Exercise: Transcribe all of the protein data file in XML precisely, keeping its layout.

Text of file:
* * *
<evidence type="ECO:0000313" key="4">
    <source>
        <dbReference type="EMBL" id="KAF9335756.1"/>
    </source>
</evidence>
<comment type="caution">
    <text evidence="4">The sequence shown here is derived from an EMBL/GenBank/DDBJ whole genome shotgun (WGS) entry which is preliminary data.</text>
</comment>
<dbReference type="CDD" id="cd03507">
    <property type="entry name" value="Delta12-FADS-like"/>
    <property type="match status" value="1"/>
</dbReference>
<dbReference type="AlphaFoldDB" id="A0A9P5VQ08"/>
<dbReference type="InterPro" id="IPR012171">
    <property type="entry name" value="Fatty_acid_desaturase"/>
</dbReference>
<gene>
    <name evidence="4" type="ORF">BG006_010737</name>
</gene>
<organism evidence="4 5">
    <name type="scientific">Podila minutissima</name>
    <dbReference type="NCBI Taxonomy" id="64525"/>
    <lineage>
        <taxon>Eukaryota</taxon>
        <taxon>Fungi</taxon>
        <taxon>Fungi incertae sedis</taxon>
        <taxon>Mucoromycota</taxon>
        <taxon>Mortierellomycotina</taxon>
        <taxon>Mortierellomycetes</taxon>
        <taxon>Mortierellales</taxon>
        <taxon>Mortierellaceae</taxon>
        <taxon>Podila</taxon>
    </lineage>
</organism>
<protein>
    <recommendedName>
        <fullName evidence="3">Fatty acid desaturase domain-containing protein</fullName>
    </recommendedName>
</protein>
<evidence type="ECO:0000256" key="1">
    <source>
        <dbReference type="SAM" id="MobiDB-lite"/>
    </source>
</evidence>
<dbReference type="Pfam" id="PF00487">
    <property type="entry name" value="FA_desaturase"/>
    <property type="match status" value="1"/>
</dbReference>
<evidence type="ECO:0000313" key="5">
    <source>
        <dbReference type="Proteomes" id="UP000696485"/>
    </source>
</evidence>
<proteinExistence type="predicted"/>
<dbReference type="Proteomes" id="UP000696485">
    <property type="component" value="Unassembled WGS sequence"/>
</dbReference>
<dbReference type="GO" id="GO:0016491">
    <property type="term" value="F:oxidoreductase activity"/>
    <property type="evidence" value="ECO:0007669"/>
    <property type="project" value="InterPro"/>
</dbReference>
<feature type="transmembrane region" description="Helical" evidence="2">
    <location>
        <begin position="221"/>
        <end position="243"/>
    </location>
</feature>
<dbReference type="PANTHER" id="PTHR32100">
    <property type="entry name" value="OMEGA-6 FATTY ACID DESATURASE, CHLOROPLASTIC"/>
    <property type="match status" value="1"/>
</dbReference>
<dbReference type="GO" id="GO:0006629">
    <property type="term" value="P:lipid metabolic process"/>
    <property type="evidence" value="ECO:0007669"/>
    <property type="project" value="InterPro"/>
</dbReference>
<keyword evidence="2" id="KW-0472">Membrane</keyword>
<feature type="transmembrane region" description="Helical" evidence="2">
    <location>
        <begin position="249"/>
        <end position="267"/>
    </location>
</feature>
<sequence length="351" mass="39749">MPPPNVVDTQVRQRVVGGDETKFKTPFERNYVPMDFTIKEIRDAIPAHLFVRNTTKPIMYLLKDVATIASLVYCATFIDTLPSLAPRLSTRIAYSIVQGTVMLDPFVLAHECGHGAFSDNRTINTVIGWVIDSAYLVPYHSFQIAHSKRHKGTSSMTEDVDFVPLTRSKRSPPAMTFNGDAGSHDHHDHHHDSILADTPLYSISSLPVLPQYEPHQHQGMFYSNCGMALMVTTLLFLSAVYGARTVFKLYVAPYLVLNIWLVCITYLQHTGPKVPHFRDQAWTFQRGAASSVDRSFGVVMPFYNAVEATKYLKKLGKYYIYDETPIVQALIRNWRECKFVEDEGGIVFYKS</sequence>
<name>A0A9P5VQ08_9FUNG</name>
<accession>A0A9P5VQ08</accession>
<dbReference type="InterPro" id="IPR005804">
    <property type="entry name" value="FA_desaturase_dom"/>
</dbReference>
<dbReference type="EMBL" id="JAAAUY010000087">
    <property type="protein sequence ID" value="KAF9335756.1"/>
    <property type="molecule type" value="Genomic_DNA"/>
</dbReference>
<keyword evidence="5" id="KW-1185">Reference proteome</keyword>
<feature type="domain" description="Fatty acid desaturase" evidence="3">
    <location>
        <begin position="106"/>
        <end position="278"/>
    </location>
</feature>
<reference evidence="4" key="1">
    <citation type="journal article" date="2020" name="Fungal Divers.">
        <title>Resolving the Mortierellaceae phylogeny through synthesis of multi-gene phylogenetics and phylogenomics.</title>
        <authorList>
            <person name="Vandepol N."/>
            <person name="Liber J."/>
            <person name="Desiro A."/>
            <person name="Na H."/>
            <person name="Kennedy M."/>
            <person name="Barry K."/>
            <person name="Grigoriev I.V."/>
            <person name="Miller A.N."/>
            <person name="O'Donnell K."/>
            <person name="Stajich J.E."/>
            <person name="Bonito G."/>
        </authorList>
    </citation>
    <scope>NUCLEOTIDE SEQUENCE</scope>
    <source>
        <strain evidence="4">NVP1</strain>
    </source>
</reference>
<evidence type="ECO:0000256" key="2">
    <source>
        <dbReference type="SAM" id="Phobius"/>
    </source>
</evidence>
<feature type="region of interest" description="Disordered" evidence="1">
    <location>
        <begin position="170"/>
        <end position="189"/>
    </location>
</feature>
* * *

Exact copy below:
<evidence type="ECO:0000313" key="4">
    <source>
        <dbReference type="EMBL" id="KAF9335756.1"/>
    </source>
</evidence>
<comment type="caution">
    <text evidence="4">The sequence shown here is derived from an EMBL/GenBank/DDBJ whole genome shotgun (WGS) entry which is preliminary data.</text>
</comment>
<dbReference type="CDD" id="cd03507">
    <property type="entry name" value="Delta12-FADS-like"/>
    <property type="match status" value="1"/>
</dbReference>
<dbReference type="AlphaFoldDB" id="A0A9P5VQ08"/>
<dbReference type="InterPro" id="IPR012171">
    <property type="entry name" value="Fatty_acid_desaturase"/>
</dbReference>
<gene>
    <name evidence="4" type="ORF">BG006_010737</name>
</gene>
<organism evidence="4 5">
    <name type="scientific">Podila minutissima</name>
    <dbReference type="NCBI Taxonomy" id="64525"/>
    <lineage>
        <taxon>Eukaryota</taxon>
        <taxon>Fungi</taxon>
        <taxon>Fungi incertae sedis</taxon>
        <taxon>Mucoromycota</taxon>
        <taxon>Mortierellomycotina</taxon>
        <taxon>Mortierellomycetes</taxon>
        <taxon>Mortierellales</taxon>
        <taxon>Mortierellaceae</taxon>
        <taxon>Podila</taxon>
    </lineage>
</organism>
<protein>
    <recommendedName>
        <fullName evidence="3">Fatty acid desaturase domain-containing protein</fullName>
    </recommendedName>
</protein>
<evidence type="ECO:0000256" key="1">
    <source>
        <dbReference type="SAM" id="MobiDB-lite"/>
    </source>
</evidence>
<dbReference type="Pfam" id="PF00487">
    <property type="entry name" value="FA_desaturase"/>
    <property type="match status" value="1"/>
</dbReference>
<evidence type="ECO:0000313" key="5">
    <source>
        <dbReference type="Proteomes" id="UP000696485"/>
    </source>
</evidence>
<proteinExistence type="predicted"/>
<dbReference type="Proteomes" id="UP000696485">
    <property type="component" value="Unassembled WGS sequence"/>
</dbReference>
<dbReference type="GO" id="GO:0016491">
    <property type="term" value="F:oxidoreductase activity"/>
    <property type="evidence" value="ECO:0007669"/>
    <property type="project" value="InterPro"/>
</dbReference>
<feature type="transmembrane region" description="Helical" evidence="2">
    <location>
        <begin position="221"/>
        <end position="243"/>
    </location>
</feature>
<dbReference type="PANTHER" id="PTHR32100">
    <property type="entry name" value="OMEGA-6 FATTY ACID DESATURASE, CHLOROPLASTIC"/>
    <property type="match status" value="1"/>
</dbReference>
<dbReference type="GO" id="GO:0006629">
    <property type="term" value="P:lipid metabolic process"/>
    <property type="evidence" value="ECO:0007669"/>
    <property type="project" value="InterPro"/>
</dbReference>
<keyword evidence="2" id="KW-0472">Membrane</keyword>
<feature type="transmembrane region" description="Helical" evidence="2">
    <location>
        <begin position="249"/>
        <end position="267"/>
    </location>
</feature>
<sequence length="351" mass="39749">MPPPNVVDTQVRQRVVGGDETKFKTPFERNYVPMDFTIKEIRDAIPAHLFVRNTTKPIMYLLKDVATIASLVYCATFIDTLPSLAPRLSTRIAYSIVQGTVMLDPFVLAHECGHGAFSDNRTINTVIGWVIDSAYLVPYHSFQIAHSKRHKGTSSMTEDVDFVPLTRSKRSPPAMTFNGDAGSHDHHDHHHDSILADTPLYSISSLPVLPQYEPHQHQGMFYSNCGMALMVTTLLFLSAVYGARTVFKLYVAPYLVLNIWLVCITYLQHTGPKVPHFRDQAWTFQRGAASSVDRSFGVVMPFYNAVEATKYLKKLGKYYIYDETPIVQALIRNWRECKFVEDEGGIVFYKS</sequence>
<name>A0A9P5VQ08_9FUNG</name>
<accession>A0A9P5VQ08</accession>
<dbReference type="InterPro" id="IPR005804">
    <property type="entry name" value="FA_desaturase_dom"/>
</dbReference>
<dbReference type="EMBL" id="JAAAUY010000087">
    <property type="protein sequence ID" value="KAF9335756.1"/>
    <property type="molecule type" value="Genomic_DNA"/>
</dbReference>
<keyword evidence="5" id="KW-1185">Reference proteome</keyword>
<feature type="domain" description="Fatty acid desaturase" evidence="3">
    <location>
        <begin position="106"/>
        <end position="278"/>
    </location>
</feature>
<reference evidence="4" key="1">
    <citation type="journal article" date="2020" name="Fungal Divers.">
        <title>Resolving the Mortierellaceae phylogeny through synthesis of multi-gene phylogenetics and phylogenomics.</title>
        <authorList>
            <person name="Vandepol N."/>
            <person name="Liber J."/>
            <person name="Desiro A."/>
            <person name="Na H."/>
            <person name="Kennedy M."/>
            <person name="Barry K."/>
            <person name="Grigoriev I.V."/>
            <person name="Miller A.N."/>
            <person name="O'Donnell K."/>
            <person name="Stajich J.E."/>
            <person name="Bonito G."/>
        </authorList>
    </citation>
    <scope>NUCLEOTIDE SEQUENCE</scope>
    <source>
        <strain evidence="4">NVP1</strain>
    </source>
</reference>
<evidence type="ECO:0000256" key="2">
    <source>
        <dbReference type="SAM" id="Phobius"/>
    </source>
</evidence>
<feature type="region of interest" description="Disordered" evidence="1">
    <location>
        <begin position="170"/>
        <end position="189"/>
    </location>
</feature>